For several years the “big three” US carriers have been running a smear campaign against the Gulf carriers. I think they could have had a case, but instead they were running a campaign based on faux-patriotism, suggesting that if the Gulf carriers aren’t stopped then airline employees in the US will lose their jobs, and that we won’t be able to get our military where they need to be. Yes, unfortunately I realize campaigns like this often work, and that’s why they took such a disingenuous approach.
The US carriers didn’t have any luck pleading their case with the Obama administration, and they haven’t had much luck with the Trump administration either. Of course they (especially Delta) want to save face, so they don’t want to come out of this looking like they lost.
In January the US and Qatar reached an agreement in their dispute, which was a victory for Qatar Airways. Under this agreement, Qatar Airways agreed to release audited financial statements in accordance with internationally recognized accounting standards, and Qatar’s civil aviation authority had to agree that they were unaware of any plans by Qatar Airways to start fifth freedom flights to the US. That didn’t even restrict them from doing so in the future.
This deal was specifically between the US and Qatar, and didn’t include anything between the US and UAE. We had heard rumors that a deal between the US and UAE would be reached soon, and it looks like that happened today.
The Open Skies battle between the US and UAE is now over. This deal was signed in private today at the State Department by Assistant Secretary of State Manisha Singh and Emirati Ambassador to the US Yousef al-Otaiba.
So, what’s included in this deal, which is said to have been carefully crafted to allow both the US and UAE airlines to claim victory? According to the AP:
Under the deal, Dubai-based Emirates and Abu Dhabi-based Etihad Airways agreed to voluntarily open up their accounting books by publishing annual financial statements “consistent with internationally recognized accounting standards.”
In a side letter, the Emiratis state they currently have no plans to add more so-called “Fifth Freedom flights” in which passengers can fly to or from the United States to third countries without ever setting foot in the UAE. Those flights have long been the bane of the U.S. carriers, who argue the flights undercut their own routes.
“The delegations stated that government support in whatever form — including policies, practices, and rules — is neither uncommon nor necessarily problematic in the global aviation sector,” the agreement says, paradoxically.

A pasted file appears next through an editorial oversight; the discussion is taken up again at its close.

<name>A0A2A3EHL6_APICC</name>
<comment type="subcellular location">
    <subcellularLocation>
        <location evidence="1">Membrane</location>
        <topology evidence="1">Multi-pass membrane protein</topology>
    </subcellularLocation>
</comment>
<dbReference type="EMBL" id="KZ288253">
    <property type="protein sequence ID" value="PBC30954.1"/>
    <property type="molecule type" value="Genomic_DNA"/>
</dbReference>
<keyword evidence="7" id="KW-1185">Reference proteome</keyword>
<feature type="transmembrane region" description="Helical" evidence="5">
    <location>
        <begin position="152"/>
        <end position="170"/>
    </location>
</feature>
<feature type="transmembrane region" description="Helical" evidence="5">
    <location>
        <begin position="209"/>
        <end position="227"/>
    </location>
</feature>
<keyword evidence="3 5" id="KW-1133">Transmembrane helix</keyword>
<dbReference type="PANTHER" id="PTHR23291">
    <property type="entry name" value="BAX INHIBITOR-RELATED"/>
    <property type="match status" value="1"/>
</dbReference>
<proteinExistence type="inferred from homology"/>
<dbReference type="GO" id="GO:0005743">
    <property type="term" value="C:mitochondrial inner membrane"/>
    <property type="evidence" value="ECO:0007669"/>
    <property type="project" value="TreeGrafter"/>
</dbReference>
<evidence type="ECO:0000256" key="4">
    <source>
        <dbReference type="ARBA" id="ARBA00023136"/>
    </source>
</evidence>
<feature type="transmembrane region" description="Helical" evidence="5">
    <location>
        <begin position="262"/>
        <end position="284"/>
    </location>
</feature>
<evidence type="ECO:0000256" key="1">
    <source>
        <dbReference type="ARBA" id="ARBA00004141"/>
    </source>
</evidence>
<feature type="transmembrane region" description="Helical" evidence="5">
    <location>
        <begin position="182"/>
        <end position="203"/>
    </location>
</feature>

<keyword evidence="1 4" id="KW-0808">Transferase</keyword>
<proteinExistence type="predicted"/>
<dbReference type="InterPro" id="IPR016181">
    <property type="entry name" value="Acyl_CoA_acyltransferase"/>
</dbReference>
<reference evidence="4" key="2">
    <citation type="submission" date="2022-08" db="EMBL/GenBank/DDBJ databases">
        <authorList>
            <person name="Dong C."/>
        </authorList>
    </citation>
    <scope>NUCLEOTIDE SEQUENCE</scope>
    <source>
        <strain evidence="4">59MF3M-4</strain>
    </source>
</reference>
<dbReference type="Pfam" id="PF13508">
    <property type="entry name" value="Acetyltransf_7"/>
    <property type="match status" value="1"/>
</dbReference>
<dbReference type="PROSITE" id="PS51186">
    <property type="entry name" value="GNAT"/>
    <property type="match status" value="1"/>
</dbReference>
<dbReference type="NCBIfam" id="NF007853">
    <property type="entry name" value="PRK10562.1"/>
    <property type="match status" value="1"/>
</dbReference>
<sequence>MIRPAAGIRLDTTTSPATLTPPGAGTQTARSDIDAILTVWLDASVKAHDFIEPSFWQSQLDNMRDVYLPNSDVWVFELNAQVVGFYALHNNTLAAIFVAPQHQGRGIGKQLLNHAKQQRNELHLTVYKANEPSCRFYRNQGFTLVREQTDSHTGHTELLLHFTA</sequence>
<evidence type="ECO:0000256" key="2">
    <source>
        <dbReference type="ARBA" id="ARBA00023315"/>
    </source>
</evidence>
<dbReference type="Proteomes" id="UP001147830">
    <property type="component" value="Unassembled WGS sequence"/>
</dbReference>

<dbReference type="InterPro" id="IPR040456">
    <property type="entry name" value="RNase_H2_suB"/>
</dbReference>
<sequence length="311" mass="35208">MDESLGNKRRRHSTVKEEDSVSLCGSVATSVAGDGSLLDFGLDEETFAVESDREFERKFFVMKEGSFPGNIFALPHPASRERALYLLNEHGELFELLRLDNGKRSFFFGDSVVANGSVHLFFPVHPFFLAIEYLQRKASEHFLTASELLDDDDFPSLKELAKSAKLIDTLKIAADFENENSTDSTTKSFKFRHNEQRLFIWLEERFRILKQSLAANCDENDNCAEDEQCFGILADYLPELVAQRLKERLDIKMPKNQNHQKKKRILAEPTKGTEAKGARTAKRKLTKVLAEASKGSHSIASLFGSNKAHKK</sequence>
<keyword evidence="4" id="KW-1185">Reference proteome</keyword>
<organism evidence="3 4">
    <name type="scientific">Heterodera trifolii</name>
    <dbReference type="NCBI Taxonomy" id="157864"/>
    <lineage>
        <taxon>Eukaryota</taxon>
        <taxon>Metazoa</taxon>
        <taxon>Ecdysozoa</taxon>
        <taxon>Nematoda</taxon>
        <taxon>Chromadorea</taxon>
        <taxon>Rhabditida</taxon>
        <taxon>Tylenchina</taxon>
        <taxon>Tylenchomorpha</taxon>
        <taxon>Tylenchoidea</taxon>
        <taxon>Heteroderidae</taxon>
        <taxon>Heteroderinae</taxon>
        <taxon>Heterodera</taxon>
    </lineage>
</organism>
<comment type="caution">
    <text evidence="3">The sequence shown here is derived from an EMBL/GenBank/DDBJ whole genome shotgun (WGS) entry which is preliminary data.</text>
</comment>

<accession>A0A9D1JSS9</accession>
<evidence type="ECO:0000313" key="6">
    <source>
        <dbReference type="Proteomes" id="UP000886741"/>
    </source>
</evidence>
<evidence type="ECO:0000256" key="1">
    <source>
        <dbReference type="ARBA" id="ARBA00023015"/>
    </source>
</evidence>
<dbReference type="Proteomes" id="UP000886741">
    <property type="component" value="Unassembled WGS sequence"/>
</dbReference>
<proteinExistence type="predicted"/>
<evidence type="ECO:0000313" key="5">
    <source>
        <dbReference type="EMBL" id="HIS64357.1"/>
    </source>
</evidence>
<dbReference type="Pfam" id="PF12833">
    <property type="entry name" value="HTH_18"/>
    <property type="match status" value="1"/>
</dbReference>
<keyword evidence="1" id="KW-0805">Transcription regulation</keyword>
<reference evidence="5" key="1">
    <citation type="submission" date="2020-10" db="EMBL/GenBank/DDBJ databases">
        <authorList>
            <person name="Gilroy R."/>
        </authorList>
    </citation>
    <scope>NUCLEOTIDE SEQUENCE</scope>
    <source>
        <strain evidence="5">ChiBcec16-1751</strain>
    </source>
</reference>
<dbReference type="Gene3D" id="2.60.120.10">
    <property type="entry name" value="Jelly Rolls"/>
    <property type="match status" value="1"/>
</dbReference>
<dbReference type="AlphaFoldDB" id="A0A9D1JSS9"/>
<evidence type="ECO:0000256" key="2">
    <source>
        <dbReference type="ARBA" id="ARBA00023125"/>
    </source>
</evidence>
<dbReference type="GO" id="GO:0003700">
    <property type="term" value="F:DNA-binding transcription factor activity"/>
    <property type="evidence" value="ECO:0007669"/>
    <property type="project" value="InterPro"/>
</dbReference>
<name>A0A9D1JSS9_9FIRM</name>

US airlines weren’t able to get a full “freeze” on fifth freedom flights here, in the sense that there’s not a binding agreement from the Gulf carriers that they won’t add these routes in the future. The UAE doesn’t promise to never add these routes, but simply indicates that none are planned as of now. Still, it’s said that the agreement rests on the tacit understanding that more of these routes won’t be added.
Not surprisingly, the Partnership for Open & Fair Skies (the lobbying group for American, Delta, and United) has already sent out a press release claiming victory:
“This agreement is a win for American jobs and shows that President Trump stands up to countries that violate our trade agreements,” said Scott Reed, campaign manager for the Partnership for Open and Fair Skies. “We are extremely pleased that the UAE has finally admitted what we have said all along – its government subsidies harm competition. This agreement will freeze Emirates and Etihad Airways from adding additional direct flights from the United States to Europe and Asia. We deeply appreciate President Trump’s leadership in enforcing our international agreements and standing up for American workers.”
This agreement is basically structured the same as the deal between the US and Qatar. As I said then, I consider this to be much more of a victory for the Gulf carriers than the US carriers.
It’s business as usual for the Gulf carriers. They haven’t even been interested in adding more fifth freedom flights to the US, and they’ve naturally been reducing, rather than adding, capacity to the US.
Ironically this resolution doesn’t even get at the crux of what the US airlines were claiming, which is that the Gulf carriers are capacity dumping in the US. They can continue to funnel as many passengers as they want through their hubs as part of this agreement.
We can now put this, long, ridiculous, stupid fight behind us, which was such a waste of resources for everyone involved.